How to Inject Peptides Into Living Organisms

Most research peptides are shipped as dry lyophilized powders within sterile vials. When handling these peptides it is very important to handle them with proper safety procedures to prevent contamination of the compound. It is recommended that peptides be stored in a dark place and should never be exposed to light. Moreover, these peptides should be handled only by qualified researchers. While most peptides are stable in their dry form, long term storage of these compounds requires the re-constitution into a solution. This is because peptides are very susceptible to bacterial degradation in their liquid state.

The reconstituted peptides should be stored at -20oC for best results. For longer storage, aliquoting the peptides into several small aliquots in empty sterile vials is also a good idea as it reduces the number of freeze-thaw cycles and increases the longevity of these compounds.

Peptides are chemically and physically fragile. They are easily dissolved in certain solvents and are subject to physical degradation from environmental factors such as heat, light, and humidity. They must be reconstituted in a special solvent to regain their biological activity. Peptides can then be injected into living organisms and exert their desired effects in a variety of medical applications.

In order to inject your peptides you will need a sterile syringe and large sterile needle. The first thing that must be done is to wipe down the top of the peptide vial with an alcohol prep pad as a safety precaution and to ensure that the vial is completely sterile. Then a syringe can be used to withdraw either bacteriostatic water or sterile water from the syringe into the peptide vial.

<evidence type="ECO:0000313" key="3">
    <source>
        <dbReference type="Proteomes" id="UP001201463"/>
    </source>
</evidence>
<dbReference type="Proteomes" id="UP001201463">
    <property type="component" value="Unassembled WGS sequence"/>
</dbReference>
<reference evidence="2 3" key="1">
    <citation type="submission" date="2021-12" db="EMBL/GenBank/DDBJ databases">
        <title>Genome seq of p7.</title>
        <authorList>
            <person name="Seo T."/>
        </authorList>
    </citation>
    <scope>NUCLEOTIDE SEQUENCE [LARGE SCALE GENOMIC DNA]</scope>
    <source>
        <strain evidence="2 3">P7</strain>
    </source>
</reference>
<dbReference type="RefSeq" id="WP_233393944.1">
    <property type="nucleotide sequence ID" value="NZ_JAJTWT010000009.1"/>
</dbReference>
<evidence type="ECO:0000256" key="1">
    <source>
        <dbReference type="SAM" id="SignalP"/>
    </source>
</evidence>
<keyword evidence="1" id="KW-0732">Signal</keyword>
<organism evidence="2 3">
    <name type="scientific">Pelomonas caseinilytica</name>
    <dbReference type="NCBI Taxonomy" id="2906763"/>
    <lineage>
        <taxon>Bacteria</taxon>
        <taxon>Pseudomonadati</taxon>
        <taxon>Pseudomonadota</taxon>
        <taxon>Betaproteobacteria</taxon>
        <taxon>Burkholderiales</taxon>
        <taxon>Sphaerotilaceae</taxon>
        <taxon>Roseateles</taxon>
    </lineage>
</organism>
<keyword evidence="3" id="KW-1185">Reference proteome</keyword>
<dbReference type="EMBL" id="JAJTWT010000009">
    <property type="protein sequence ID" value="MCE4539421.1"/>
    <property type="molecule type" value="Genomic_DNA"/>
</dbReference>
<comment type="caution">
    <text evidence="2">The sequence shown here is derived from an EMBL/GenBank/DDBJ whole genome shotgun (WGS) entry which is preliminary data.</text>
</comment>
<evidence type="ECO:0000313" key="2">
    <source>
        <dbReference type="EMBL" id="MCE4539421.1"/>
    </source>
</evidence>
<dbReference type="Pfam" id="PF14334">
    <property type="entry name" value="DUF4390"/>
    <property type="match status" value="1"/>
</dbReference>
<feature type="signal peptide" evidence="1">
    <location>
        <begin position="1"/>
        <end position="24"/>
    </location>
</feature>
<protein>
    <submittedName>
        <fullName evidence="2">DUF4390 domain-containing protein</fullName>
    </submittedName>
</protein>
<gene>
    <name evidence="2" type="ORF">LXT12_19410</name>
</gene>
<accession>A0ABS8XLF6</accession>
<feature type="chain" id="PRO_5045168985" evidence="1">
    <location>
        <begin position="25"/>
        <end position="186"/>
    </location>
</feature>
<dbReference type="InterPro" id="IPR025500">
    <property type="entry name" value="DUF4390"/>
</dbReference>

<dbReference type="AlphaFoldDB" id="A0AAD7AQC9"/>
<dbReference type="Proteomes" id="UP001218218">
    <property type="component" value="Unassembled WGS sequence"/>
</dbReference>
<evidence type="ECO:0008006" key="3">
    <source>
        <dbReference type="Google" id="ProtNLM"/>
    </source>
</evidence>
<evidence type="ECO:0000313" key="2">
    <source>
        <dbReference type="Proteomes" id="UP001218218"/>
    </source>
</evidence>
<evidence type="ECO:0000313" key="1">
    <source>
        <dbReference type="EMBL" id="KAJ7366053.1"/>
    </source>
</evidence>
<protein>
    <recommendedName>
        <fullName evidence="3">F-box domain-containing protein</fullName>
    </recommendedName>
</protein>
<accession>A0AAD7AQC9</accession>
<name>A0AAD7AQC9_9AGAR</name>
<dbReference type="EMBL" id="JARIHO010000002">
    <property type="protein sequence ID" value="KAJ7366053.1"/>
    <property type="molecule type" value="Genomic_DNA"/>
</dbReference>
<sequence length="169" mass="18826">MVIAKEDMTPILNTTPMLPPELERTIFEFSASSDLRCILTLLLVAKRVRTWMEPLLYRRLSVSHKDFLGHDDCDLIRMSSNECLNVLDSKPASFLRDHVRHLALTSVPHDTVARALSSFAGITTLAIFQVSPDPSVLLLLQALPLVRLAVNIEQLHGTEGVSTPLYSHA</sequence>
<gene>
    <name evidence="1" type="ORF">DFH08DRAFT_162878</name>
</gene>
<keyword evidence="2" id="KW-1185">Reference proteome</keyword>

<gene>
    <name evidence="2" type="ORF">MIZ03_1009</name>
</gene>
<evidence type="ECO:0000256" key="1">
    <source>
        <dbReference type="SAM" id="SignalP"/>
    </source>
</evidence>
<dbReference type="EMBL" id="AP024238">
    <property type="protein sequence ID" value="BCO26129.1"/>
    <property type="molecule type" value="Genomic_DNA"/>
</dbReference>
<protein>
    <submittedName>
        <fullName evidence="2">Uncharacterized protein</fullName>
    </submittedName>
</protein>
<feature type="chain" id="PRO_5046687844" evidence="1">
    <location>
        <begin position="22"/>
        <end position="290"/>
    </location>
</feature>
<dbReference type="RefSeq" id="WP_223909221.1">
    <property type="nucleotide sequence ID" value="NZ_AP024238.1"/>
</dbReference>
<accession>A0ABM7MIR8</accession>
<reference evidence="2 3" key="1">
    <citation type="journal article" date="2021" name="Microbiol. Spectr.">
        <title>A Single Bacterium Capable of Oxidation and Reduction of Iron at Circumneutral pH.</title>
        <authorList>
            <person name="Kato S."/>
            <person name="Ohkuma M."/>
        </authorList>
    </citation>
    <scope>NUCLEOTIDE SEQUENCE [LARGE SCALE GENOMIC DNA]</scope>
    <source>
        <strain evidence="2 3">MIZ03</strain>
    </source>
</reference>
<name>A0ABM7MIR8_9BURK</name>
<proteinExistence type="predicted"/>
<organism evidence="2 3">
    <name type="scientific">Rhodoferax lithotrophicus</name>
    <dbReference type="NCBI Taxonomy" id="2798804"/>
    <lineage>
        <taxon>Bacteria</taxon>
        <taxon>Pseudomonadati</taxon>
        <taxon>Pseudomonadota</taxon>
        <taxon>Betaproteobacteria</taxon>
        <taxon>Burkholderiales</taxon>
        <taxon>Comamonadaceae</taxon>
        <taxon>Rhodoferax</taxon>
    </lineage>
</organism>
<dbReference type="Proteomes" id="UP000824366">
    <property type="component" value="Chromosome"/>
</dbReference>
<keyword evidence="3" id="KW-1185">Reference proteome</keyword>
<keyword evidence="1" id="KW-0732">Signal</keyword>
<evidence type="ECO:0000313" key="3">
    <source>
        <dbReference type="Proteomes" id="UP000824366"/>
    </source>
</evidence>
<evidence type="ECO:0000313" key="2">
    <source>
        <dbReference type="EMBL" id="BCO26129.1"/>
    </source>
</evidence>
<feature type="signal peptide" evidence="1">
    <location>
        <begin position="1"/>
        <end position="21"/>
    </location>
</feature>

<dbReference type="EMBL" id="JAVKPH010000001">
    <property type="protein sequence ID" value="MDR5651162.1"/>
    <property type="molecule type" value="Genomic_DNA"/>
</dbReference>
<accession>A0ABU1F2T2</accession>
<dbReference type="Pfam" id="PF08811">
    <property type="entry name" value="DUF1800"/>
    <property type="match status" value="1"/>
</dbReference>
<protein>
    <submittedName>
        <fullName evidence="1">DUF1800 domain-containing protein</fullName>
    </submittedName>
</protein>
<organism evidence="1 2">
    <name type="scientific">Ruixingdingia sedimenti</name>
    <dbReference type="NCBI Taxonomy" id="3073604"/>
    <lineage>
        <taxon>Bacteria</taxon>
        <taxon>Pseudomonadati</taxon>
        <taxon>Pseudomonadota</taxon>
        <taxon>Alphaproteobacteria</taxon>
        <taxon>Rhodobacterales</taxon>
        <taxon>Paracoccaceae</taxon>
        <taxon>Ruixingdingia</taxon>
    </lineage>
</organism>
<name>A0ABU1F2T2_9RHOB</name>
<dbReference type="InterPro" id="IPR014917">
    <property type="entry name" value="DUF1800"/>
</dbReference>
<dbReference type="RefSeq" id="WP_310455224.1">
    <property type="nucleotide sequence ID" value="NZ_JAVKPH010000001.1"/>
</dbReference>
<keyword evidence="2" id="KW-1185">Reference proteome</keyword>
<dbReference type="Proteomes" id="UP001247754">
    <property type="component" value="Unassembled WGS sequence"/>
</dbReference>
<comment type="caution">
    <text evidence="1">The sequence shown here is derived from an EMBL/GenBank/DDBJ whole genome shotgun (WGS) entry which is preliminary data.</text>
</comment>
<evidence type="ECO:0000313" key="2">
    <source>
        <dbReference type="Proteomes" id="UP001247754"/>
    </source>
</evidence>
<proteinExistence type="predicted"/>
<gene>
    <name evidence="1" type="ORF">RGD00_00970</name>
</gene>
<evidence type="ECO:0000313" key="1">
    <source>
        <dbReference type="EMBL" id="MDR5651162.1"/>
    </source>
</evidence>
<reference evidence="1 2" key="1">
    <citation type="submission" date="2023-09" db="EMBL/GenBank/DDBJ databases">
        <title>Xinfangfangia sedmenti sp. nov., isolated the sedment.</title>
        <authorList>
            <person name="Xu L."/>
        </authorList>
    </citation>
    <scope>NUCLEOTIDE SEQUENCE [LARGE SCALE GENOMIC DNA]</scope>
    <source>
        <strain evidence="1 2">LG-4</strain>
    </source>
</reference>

Both bacteriostatic water and sterile water have similar properties, but bacteriostatic water contains 0.9% benzyl alcohol which extends the shelf life of the compound [2]. The peptide vials should be labeled with their specific weight on the label and instruction sheet (for example, 0.5mg bradykinin) and then reconstituted with the appropriate amount of bacteriostatic or sterile water.

After adding the correct amount of bacteriostatic or sterile solution to the peptide vial, it is then very important that the peptide be allowed to dissolve. The peptide should not be shaken or stirred as this can cause the peptide to form tiny crystals that will not dissolve when reconstituted. Instead, the peptide should be allowed to drip down the side of the vial until it is fully dissolved.

Once the peptide is sufficiently dissolved, it should be allowed to equilibrate at room temperature for 30 minutes. This is because exposure to moisture will significantly decrease the long term stability of the peptide. Moisture in the surrounding air will also increase the rate of deterioration of peptides containing amino acids such as asp, glutathione, and cysteine.

NIBSC CJD Resource Centre is not aware of any specific hazard data applicable to this compound. It is considered to be of low toxicity when handled according to standard laboratory procedures. However, it is recommended that the compound be kept in a dark place to avoid light-induced degradation. peptide vials

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